Life is all about comebacks. Our lives ebb and flow. As both a counselor and a teacher of taijiquan, I have encountered many people with inspiring comeback stories. I have known people who were abused in all sorts of cruel ways as children but who grew to thrive. I have known people of color who grew up in the midst of segregation, when lynching was common, and even though they were surrounded by hate, they grew to have some of the kindest hearts I have met. And I have gotten to work with athletes, who are special in their own right. They tend to be very goal driven. It is a question of finding direction and strength to comeback from losing a contest or from an injury that may jeopardize their participation in the sport they love.
In The Champion’s Comeback: How Great Athletes Recover, Reflect, and Reignite, Jim Afremow, PhD, gives a very nice overview of how athletes, and others, can make a comeback after suffering adversity. Afremow is a licensed professional counselor who has done sports psychology consulting with people ranging from high school students to professional athletes and Olympians. He is the author of a prior book, The Champion’s Mind: How Great Athletes Think, Train, and Thrive. His website is called Gold Medal Mind.
Afremow begins by contrasting contenders from champions by using triangles as visual metaphors. The contender’s triangle points downward and the sides are “threats and avoidance.” He refuses help, doesn’t do the hard work, and basically feels threatened by the prospect of competition and failure. The champion’s triangle points upward with challenges and support on the sides. By contrast, the champion embraces challenges, seeks feedback and support, and realizes that failure is our greatest teacher.
Afremow looks at common setbacks like defeats, slumps, and injuries, and provides ways to address them in a positive way. He draws a lot from positive psychology throughout the work. The book is built around the seven L’s which he says champions use to crack the Champion’s Comeback Code: let go, look for support, love the game, learn, labor, learn optimism, and lean on your mental game.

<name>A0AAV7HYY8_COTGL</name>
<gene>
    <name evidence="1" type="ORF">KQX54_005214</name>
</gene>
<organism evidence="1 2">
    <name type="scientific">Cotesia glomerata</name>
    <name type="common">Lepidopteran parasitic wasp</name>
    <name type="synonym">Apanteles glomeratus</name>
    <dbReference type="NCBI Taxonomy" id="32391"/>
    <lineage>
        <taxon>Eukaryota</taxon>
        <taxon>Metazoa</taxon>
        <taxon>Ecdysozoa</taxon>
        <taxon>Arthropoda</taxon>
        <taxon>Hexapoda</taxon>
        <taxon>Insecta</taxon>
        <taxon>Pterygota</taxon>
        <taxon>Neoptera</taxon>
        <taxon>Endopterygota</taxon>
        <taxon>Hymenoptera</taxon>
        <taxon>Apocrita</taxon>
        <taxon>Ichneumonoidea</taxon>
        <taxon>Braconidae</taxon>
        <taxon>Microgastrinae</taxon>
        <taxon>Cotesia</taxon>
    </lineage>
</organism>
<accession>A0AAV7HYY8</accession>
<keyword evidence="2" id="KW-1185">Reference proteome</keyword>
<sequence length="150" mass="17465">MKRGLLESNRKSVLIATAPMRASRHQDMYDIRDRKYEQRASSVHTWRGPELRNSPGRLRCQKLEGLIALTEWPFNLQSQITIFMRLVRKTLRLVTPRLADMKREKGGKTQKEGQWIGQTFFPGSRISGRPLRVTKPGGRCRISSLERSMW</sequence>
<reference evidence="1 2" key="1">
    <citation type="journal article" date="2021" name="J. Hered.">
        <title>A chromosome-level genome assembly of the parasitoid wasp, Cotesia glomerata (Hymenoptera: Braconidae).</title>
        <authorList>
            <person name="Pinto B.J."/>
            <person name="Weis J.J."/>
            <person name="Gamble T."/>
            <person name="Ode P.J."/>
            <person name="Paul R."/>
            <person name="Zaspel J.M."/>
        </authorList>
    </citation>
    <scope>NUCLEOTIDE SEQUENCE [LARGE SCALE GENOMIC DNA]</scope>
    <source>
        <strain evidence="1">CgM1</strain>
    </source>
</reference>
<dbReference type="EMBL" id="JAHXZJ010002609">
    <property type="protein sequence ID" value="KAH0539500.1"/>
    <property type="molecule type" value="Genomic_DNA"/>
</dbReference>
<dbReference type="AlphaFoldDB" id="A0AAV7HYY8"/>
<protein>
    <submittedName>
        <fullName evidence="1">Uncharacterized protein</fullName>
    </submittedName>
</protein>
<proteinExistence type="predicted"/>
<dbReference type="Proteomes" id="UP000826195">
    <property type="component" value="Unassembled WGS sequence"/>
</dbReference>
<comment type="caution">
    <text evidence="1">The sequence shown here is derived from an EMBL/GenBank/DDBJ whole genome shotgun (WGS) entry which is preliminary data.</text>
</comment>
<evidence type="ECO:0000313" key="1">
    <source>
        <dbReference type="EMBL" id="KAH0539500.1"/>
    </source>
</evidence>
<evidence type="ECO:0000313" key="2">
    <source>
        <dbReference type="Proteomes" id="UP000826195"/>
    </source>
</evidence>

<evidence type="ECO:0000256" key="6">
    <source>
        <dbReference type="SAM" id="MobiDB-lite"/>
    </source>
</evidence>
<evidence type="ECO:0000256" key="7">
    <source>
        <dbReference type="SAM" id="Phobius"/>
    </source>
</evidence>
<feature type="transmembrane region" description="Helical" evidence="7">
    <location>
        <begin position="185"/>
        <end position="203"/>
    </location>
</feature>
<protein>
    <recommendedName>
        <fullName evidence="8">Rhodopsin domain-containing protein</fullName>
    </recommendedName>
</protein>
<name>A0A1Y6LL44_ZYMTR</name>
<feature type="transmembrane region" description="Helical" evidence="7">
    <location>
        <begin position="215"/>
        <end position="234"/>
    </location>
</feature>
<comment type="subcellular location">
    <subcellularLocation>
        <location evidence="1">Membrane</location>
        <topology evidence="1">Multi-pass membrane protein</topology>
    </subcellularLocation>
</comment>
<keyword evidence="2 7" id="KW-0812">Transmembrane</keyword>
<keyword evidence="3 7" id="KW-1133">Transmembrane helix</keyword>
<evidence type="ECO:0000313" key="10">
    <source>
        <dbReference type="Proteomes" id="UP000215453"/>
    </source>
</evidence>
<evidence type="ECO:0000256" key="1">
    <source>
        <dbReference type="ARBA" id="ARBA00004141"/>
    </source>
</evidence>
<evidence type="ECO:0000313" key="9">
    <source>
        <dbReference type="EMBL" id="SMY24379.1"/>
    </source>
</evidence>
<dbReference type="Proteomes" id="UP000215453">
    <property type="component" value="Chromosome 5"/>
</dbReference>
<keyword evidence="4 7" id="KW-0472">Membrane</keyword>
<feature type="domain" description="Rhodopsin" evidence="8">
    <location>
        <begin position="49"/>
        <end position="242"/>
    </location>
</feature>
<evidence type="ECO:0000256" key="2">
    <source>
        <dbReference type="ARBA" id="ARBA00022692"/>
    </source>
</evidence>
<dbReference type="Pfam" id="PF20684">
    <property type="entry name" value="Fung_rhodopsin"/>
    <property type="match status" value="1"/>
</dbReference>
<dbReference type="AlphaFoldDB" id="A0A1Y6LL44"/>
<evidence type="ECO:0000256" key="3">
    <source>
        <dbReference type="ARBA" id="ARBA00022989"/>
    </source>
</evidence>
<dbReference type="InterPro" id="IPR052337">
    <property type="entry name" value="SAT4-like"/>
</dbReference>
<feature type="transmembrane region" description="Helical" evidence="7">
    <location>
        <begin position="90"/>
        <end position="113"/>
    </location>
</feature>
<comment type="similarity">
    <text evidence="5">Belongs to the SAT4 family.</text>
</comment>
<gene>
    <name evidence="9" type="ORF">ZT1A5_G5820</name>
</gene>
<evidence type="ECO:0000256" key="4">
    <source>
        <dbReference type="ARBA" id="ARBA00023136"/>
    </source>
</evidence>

The book is relatively short and basic, and that is a good thing. It is very pragmatic and gives us ideas with a proven track record. Afremow gives us stories of how the techniques work and shares stories of those who don’t come back, or don’t even start to comeback because of fear, and what happened to them. Despite the emphasis on competition, the need for cooperation and collaboration comes through again and again. While coming back is up to us, we do not do it alone. We need to seek out positive support.
Afremow gives good techniques for changing self talk, which is basic to changing behavior. He helps us learn to set goals and to be in the moment, in the flow. He even uses Michael Jordan’s Hall of Fame entry speech as a teaching tool. He emphasizes the need for internal motivation. I also like that he emphasizes the very powerful tool of visualization, and he gives several scripts to use for athletics and also for school and work. The scripts use both third person (watching yourself as though watching a movie) and first person (visualizing as if you are in the action looking from your own eyes). I am already working on adapting these for working with people in both counseling and in taijiquan.
The Champion’s Comeback is a good tool that I am adding to my sports psychology, counseling, and teaching toolbox, since I know people who could use good comeback inspiration, and they can find it here.
The Champion’s Comeback: How Great Athletes Recover, Reflect, and Reignite
Rodale Books, May 2016
Hard cover, 272 Pages